Introductory talk at The Oxford Artisan Distillery vodka event by Professor Healey

Introductory talk at The Oxford Artisan Distillery vodka event by Professor Healey

10 November 2017

From Oxford Today, 8 November 2017:

A hundred years ago to the day, Russians awoke to find the Provisional government under arrest and a new Bolshevik regime in its place.

What unfurled over the following 74 years, until the dissolution of the Soviet Union in 1991, was so controversial and such a human tragedy that Russians reportedly don't know how to mark the centenary. The public don't want to go there, while President Putin has been bland in his remarks, deliberately so.

He said recently,

‘When we look at the lessons from a century ago, we see how ambiguous the results were, and how there were both negative and positive consequences of those events,’ said Putin, speaking last month. ‘We have to ask the question: was it really not possible to develop not through revolution but through evolution, without destroying statehood and mercilessly ruining the fate of millions, but through gradual, step-by-step progress?’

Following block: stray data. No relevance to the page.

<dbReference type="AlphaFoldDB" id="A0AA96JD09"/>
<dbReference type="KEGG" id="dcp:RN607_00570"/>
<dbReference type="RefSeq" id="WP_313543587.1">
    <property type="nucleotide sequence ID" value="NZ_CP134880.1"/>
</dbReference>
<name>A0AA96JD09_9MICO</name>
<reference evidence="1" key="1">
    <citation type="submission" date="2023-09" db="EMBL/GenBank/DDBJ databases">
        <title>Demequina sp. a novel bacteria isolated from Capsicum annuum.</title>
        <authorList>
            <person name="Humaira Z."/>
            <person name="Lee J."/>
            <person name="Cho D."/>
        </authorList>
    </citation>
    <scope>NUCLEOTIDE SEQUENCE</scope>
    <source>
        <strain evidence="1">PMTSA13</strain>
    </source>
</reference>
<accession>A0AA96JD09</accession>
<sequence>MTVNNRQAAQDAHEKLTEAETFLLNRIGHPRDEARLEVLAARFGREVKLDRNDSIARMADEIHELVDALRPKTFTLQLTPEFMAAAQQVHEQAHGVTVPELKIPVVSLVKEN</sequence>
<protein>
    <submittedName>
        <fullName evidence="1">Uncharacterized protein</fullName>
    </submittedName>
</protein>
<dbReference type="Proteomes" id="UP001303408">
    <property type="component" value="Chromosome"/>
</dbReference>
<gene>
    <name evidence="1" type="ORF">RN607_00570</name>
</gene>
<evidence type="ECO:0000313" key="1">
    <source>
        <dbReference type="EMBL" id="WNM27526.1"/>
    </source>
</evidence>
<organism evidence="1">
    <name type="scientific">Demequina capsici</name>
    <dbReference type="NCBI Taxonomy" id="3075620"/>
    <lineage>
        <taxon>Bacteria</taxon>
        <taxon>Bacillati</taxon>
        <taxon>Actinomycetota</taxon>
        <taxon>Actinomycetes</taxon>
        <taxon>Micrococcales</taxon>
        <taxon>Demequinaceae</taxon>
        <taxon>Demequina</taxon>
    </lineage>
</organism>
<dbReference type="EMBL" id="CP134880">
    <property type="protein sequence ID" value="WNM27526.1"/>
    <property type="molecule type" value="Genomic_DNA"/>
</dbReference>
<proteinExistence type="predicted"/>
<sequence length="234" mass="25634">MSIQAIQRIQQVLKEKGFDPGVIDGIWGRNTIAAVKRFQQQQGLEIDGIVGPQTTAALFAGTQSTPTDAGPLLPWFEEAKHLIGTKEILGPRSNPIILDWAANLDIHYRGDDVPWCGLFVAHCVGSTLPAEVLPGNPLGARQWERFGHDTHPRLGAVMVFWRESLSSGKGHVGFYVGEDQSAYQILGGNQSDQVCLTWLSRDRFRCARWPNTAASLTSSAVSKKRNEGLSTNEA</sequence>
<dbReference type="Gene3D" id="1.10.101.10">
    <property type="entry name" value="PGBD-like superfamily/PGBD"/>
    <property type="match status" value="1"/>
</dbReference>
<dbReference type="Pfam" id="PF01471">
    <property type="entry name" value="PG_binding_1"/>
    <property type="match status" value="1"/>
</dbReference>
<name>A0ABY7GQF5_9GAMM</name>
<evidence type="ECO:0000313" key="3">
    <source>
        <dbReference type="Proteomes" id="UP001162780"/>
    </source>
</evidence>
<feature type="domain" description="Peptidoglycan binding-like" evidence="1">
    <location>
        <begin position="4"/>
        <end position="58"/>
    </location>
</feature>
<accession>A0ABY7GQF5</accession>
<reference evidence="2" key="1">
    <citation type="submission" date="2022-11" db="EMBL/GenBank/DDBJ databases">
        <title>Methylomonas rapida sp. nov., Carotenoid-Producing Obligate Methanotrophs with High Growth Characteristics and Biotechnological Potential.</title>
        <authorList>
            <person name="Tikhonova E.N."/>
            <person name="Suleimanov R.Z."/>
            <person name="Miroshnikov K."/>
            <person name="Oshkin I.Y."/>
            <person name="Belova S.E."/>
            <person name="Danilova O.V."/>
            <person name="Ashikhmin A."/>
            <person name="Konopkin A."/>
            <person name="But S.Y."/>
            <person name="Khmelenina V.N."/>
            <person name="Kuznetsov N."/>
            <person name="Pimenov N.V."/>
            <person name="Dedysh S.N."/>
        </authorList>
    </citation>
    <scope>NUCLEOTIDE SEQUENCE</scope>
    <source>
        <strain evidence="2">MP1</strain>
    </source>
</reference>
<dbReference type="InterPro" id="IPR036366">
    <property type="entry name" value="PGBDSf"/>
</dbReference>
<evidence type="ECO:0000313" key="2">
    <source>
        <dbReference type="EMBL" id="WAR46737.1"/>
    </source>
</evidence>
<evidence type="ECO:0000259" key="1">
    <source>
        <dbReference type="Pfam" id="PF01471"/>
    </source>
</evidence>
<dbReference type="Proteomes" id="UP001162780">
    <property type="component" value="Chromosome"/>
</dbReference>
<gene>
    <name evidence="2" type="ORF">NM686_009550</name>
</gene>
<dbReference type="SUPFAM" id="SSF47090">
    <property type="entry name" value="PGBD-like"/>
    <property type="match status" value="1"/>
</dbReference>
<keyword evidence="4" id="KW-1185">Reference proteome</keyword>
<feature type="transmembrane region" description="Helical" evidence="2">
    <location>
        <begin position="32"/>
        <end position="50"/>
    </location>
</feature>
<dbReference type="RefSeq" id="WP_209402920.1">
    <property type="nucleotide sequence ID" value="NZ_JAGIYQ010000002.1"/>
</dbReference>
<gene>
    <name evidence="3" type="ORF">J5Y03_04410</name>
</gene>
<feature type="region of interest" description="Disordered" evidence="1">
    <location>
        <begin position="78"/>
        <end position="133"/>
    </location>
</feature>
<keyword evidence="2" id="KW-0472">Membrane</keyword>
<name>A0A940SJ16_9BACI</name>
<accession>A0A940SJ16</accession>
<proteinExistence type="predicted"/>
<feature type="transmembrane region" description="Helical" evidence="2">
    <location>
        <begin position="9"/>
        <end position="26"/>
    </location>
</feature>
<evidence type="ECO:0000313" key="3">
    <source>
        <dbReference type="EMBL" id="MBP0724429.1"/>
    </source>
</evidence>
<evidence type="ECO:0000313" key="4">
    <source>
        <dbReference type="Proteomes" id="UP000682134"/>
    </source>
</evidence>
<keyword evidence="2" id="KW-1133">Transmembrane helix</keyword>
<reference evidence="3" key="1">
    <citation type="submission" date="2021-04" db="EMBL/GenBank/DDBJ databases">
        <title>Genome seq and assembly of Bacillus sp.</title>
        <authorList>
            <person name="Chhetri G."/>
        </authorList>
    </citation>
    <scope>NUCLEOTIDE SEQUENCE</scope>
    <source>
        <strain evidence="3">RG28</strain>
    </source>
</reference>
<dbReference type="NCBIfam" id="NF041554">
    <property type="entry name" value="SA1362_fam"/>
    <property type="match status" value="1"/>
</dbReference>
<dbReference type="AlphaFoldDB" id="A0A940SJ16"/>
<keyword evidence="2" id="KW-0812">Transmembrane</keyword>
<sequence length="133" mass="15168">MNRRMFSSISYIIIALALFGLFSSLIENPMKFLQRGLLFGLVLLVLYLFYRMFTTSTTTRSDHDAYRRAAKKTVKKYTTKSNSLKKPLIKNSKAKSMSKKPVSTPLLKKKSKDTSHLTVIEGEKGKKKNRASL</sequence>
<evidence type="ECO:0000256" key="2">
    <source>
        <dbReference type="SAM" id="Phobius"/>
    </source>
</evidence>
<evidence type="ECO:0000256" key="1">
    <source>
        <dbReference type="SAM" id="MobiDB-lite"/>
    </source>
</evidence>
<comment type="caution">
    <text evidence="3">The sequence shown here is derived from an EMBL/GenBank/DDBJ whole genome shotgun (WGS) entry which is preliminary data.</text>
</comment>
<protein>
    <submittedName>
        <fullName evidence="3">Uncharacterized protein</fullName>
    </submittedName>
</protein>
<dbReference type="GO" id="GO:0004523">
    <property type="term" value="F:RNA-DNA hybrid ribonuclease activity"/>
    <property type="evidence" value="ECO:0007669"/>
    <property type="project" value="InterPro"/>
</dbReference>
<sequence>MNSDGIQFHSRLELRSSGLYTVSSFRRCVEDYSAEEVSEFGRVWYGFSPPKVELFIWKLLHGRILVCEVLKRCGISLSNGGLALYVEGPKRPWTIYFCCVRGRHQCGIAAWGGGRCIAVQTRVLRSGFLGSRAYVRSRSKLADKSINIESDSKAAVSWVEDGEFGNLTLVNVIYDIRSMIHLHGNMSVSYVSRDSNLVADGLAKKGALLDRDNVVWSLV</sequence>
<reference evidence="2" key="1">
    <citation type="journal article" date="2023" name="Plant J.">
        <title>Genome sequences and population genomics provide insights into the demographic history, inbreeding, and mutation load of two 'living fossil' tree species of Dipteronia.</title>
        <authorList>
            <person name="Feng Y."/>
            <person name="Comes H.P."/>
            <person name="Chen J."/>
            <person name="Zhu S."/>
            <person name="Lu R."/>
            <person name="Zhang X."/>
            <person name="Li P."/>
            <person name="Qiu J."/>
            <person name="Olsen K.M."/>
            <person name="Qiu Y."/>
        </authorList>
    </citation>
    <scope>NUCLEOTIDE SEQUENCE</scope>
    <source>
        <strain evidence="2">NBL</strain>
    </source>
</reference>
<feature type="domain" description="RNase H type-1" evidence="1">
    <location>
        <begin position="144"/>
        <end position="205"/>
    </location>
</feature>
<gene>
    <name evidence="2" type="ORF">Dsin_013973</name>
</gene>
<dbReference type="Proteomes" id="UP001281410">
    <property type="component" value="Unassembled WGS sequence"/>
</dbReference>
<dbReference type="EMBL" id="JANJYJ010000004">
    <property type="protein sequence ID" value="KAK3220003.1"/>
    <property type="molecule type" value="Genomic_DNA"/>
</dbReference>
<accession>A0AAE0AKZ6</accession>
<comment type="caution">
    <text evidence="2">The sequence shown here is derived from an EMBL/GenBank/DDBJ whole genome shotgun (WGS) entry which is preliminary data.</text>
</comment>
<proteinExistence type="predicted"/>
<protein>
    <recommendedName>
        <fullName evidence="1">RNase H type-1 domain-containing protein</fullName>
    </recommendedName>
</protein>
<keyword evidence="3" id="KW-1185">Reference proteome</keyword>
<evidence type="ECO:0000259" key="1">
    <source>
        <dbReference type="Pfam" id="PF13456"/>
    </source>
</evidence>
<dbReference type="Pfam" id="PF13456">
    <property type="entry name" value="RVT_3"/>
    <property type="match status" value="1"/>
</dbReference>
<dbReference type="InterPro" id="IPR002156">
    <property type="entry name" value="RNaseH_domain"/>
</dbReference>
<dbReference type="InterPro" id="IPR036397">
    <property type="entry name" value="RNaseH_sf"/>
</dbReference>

Vodka consumption in the Soviet Union is a non-trivial subject because as Professor Dan Healey told an audience on the evening of November 7th, it is almost a way of benchmarking the Soviet Union in the different phases of its history.

The Bolsheviks, he noted, were 'not exactly fans of pleasure.' Like other idealists - say Methodists in England - they frowned on alcohol at the very moment in world history when prohibition was gathering momentum.

Full article here:

http://www.oxfordtoday.ox.ac.uk/culture/events/bolsheviks-and-vodkadiscuss